This final method revolves around a simple, three-step process. A business owner sends an invoice to a lender the same time they send it to their client. They wait for approval, which typically happens within 24 hours, and they receive up to 85% of the value of the approved invoice, less any fees. Once the client pays the invoice in full, they receive the remaining 15% of the invoice. 

Debtor finance is an effective way for SMEs to gain access to funding and pump cash flow back into their business without having to wait for slow or late paying clients. Considering that invoices are used as collateral, there’s no real estate required, which is a huge plus for business owners. Funding grows along with business growth, so as the size of invoices increase, so does the amount of capital. 

And unlike the first two financing options that specifically apply to mining companies, debtor finance applies to a myriad of industries. This means the SMEs in other sectors we discussed earlier could potentially benefit from this strategy. 

Equipment and Asset Finance

Financing that is linked to your working assets allows businesses to not only fund the next vital purchase to progress their growth and prosperity, but can also be used for capital raising and security for funding even after the assets have been purchased.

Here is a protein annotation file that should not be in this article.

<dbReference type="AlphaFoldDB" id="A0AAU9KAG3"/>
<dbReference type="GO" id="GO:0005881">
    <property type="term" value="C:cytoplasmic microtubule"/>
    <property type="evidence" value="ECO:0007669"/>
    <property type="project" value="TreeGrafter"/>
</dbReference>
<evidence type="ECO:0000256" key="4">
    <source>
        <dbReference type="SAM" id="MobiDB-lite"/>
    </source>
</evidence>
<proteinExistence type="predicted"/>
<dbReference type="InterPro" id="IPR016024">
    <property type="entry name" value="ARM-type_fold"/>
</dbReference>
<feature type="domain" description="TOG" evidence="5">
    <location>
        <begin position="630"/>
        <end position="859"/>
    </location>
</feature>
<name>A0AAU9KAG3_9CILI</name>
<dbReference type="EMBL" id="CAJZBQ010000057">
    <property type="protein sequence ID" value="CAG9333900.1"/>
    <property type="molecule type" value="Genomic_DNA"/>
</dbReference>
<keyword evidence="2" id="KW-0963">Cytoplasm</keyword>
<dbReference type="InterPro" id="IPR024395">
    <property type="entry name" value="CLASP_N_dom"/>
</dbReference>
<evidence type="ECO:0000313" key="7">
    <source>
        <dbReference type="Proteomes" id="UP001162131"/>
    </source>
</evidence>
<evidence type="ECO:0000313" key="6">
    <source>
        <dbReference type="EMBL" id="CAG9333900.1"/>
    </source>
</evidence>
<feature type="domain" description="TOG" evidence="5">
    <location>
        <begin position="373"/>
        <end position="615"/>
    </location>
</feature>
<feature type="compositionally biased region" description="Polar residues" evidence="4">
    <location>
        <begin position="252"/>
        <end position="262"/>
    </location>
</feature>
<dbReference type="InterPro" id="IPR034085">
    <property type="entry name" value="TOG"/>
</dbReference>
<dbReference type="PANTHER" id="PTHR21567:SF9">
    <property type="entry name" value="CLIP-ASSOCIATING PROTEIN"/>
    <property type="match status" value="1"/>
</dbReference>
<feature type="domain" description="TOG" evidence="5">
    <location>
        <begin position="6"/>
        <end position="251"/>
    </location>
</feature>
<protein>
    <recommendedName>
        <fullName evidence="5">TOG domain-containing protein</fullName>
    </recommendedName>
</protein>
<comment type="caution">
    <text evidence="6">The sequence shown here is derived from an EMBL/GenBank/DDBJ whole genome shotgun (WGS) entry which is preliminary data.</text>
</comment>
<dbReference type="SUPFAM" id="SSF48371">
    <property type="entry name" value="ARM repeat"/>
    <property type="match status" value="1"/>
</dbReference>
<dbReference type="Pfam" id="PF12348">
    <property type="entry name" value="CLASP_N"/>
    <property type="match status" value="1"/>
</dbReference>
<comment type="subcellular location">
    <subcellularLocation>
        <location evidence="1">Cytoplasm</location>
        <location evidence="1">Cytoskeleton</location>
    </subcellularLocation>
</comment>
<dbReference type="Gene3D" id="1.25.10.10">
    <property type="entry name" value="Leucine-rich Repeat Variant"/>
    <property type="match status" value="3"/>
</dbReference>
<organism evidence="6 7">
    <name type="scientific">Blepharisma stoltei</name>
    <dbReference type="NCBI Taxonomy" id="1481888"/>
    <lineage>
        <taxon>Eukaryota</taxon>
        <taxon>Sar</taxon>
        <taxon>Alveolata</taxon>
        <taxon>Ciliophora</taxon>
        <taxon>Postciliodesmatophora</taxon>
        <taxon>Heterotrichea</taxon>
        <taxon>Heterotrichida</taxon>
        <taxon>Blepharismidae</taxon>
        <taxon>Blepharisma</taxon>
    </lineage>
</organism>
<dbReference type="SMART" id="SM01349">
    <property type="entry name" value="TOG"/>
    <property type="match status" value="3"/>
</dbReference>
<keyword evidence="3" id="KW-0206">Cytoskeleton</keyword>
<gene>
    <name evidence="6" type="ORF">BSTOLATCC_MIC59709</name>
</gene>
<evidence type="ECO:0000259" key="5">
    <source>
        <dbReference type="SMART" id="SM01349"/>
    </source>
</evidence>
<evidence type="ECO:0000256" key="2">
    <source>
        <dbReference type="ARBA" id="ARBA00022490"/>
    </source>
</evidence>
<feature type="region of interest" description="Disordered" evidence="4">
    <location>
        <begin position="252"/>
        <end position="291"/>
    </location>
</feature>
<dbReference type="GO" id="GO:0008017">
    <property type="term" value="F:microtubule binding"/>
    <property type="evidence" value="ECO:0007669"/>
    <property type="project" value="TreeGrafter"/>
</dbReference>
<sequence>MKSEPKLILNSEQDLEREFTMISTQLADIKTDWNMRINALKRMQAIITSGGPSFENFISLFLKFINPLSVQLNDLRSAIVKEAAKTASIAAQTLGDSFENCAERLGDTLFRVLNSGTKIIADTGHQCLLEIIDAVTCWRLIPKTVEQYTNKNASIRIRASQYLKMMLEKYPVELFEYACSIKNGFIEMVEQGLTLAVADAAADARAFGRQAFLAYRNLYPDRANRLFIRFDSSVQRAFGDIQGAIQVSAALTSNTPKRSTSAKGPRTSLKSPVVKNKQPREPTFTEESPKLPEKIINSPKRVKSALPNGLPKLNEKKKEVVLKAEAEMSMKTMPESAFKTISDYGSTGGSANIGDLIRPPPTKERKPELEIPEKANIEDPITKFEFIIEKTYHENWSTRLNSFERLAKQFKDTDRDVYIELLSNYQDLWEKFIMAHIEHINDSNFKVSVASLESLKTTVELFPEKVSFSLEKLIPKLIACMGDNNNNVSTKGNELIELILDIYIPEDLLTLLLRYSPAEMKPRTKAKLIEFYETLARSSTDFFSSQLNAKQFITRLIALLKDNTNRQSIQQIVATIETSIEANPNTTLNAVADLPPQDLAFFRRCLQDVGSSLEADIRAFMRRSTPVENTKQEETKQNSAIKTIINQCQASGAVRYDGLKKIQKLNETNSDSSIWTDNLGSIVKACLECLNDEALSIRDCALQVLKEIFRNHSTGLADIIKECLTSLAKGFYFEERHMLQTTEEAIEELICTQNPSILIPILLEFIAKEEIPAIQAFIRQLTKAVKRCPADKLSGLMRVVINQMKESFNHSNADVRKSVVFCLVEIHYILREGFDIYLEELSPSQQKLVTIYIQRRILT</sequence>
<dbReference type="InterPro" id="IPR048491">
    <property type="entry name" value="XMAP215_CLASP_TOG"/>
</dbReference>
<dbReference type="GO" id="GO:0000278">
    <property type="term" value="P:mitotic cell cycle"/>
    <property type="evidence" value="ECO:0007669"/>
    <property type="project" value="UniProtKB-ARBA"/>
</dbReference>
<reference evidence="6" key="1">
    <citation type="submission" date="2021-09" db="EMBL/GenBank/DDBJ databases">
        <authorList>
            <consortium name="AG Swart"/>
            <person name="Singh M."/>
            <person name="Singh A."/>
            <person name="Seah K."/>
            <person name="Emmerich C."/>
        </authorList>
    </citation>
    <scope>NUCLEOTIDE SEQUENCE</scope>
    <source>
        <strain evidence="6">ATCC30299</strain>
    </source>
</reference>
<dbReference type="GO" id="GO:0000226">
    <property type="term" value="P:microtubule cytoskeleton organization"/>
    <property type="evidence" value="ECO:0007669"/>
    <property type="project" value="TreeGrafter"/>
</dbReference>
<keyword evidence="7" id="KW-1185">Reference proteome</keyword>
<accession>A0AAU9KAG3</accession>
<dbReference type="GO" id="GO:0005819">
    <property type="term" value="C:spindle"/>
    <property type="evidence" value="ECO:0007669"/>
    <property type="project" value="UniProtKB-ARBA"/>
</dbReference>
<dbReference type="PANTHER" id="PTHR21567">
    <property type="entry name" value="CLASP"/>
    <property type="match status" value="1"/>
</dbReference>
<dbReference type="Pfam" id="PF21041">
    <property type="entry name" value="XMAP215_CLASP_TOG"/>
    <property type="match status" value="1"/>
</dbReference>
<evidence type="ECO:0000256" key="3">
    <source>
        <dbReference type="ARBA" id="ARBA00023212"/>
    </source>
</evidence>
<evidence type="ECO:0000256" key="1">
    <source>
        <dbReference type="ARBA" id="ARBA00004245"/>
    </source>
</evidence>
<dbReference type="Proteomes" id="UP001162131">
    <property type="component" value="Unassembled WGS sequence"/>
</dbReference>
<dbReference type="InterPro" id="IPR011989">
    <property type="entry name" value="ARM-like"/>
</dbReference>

Some financiers, such as Scottish Pacific, will lend against a variety of specialised equipment, fund second-hand equipment purchases, and provide solutions to importing equipment from overseas.

 

Fueling Mining Growth

Record export numbers from mining is exciting news for many business owners. It shows the Australian economy is really taking off, and there are plenty of opportunities for companies across many industries. 

But in order to take full advantage, SMEs need to have a viable means of obtaining funding in this time of rapid growth. Understanding the different options and how they work should point business owners in the right direction. 

How are you planning to capitalise on the economic boom stemming from growth in the Australian mining industry?  Please share your thoughts and find out how we can help here, or call us on 1300 332 867